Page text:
I really just wanted to post something about where I am and what I’m doing these days, which will hopefully explain the randomness of updates. But how could I leave you without photos? Since I’m feeling a little nostalgic, I’ve decided to include a few parting shots of Martos as well.
I left Spain in June to pursue a Masters of Architecture at the University of Oregon, a three-and-a-half-year program at their campus in Eugene, Oregon. The program started in summer and, so far, has been incredibly intense – more intense than I expected it to be. Although I only pulled one all-nighter (hopefully the last), 8AM to 2AM days have not been uncommon. Needless to say, it’s been busy. You may see some of my work showing up on the site (due to popular demand), but I promise it will be rare, if only because this is mainly for photography.
I’m on break now, and I had a great trip back to New York City to see my friends and pick up stuff that had been in storage. In the last year, I have been in seven countries, five states, and Lord knows how many cities and provinces within that. Now I want nothing more than to settle for a while and lay off the traveling.
A lot of what I have been doing on my break is sorting life out and going through the stuff I haven’t seen for a year. After the recent death of my desktop computer (the second Dell to die on me in a year), I have managed to salvage the data from those hard drives, and you’ll see some concert photos that have been languishing on my desktop for quite some time. With luck, I’ll start hitting up some shows here in Eugene, and you’ll see some newer ones too.
Don’t expect too much new photography for a while, though. My kit lens kicked the bucket and is in for repair. So it’s just sorting photos right now. Which leads me to… Martos!
I briefly posted about Easter in Spain, but I never really went into describing Semana Santa in detail. The short version is this: processions, processions, processions. It is a week filled with processions which whole towns and cities turn out to watch. Some of them are more solemn and silent, although as I understand it, that happens mostly in the north. Dietrich and I saw one in Santiago de Compostela that was downright creepy. In Andalucia, it’s a lot of partying. Oh, and let’s not forget the Nazarenos, whose outfits inspired the KKK. These guys are just religious organizations responsible for the care of the statues and organizing the processions. Harmless, unlike our version, but still a little disconcerting. I never did quite get over the comparison.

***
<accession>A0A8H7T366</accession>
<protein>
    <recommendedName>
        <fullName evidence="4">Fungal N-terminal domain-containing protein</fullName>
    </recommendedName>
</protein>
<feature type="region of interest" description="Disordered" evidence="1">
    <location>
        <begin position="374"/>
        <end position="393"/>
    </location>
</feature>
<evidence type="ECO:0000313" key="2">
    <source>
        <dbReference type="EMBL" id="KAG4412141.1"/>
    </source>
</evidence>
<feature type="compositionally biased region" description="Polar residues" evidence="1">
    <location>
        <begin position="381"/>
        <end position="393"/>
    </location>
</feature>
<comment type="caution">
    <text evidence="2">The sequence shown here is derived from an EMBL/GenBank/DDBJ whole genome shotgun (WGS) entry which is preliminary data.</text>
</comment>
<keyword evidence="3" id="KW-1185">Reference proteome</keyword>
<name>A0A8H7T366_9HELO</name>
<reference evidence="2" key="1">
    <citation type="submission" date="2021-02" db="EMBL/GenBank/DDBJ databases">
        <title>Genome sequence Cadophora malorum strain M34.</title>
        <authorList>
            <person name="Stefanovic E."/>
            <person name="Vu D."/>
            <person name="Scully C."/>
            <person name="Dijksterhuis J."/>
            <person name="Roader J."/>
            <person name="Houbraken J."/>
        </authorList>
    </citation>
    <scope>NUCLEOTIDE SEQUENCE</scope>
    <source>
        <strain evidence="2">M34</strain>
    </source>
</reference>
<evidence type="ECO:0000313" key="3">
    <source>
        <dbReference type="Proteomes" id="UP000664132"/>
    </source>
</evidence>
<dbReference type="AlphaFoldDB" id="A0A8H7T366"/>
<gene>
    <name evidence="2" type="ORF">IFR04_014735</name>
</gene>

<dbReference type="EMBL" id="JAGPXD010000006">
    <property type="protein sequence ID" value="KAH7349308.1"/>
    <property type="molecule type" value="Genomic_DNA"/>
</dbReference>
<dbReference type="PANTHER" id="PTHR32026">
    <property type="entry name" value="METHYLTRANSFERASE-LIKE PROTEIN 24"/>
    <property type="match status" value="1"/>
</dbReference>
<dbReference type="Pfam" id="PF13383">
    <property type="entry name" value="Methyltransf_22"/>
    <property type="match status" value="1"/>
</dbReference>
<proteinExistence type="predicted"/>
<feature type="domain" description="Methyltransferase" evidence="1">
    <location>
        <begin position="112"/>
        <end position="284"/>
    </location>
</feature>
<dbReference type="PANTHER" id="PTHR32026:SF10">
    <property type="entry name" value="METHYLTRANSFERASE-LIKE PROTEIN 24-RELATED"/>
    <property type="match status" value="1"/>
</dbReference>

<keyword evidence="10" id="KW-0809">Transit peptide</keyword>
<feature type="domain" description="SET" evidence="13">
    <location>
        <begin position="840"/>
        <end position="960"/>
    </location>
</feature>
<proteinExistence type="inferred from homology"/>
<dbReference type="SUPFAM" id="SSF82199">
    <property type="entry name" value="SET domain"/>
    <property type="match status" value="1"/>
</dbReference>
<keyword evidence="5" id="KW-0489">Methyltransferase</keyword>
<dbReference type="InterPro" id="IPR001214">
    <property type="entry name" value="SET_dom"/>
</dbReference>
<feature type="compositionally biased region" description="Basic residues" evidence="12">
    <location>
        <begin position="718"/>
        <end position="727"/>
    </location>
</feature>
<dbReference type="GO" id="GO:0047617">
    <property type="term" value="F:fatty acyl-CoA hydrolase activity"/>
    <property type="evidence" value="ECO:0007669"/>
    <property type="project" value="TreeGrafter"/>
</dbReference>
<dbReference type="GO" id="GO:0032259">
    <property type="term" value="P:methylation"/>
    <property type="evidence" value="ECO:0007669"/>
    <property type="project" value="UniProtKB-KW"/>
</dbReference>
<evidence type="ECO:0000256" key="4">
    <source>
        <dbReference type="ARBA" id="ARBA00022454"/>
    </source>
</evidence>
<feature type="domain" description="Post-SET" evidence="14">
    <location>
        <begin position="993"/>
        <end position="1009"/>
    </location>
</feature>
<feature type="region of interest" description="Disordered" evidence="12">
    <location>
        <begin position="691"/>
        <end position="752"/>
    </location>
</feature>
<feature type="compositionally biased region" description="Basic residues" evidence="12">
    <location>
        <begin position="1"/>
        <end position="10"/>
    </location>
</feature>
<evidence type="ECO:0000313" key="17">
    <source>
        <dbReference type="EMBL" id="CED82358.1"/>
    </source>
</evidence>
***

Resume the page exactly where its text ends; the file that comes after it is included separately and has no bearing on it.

On Easter Sunday in Martos, the whole town gathered to see statues of Jesus and one of the Virgins – I think it was the Virgen de la Villa – be paraded down a hill, through the Plaza de la Fuente Nueva, and back up. People watching from windows would toss flower petals down on the statues, and at the promptings of some of the procession leaders, everyone would cry out, “¡Viva Cristo Rey!” (“Long live Christ the King!”) or “¡Viva la Virgen de la Villa!” (“Long live the Virgin of the Village!”). The whole thing was accompanied by marching bands composed of mostly drummers and horns playing the kinds of music I have only heard in Spain. (Tons of it is on Youtube. Here’s a good example from Martos.)
When Spring finally came to Jaén, I did my best to enjoy it. Every now and then I would take a walk, or a run, or a bike ride along the Via Verde de Aceite, a greenway that runs for kilometers along what was once a rail route through the olive trees.
The Peña looked even better carpeted in greens and purples and yellows. It was worth the trip.
One of the cool things about Martos’ Ayuntamiento (town hall) is that it is literally built on ancient laws. The foundation is embedded with Roman decrees.
Speaking of ruins, Martos had some pretty great abandoned buildings. I don’t know if it was that they just collapsed from lack of maintenance, if they were left because of the economy, or if they had just never been rebuilt after the Civil War. All of them are likely. I’m just fascinated by ruins.
Finally, we had the opportunity to visit an olive oil factory, where they explained the whole process to us (and gave us some delicious, delicious olive oil I still have). It wasn’t much to see – a lot of vats and pipes – but still very interesting.
It was about this time last year that I left for Spain. Yeah, I miss it a bit.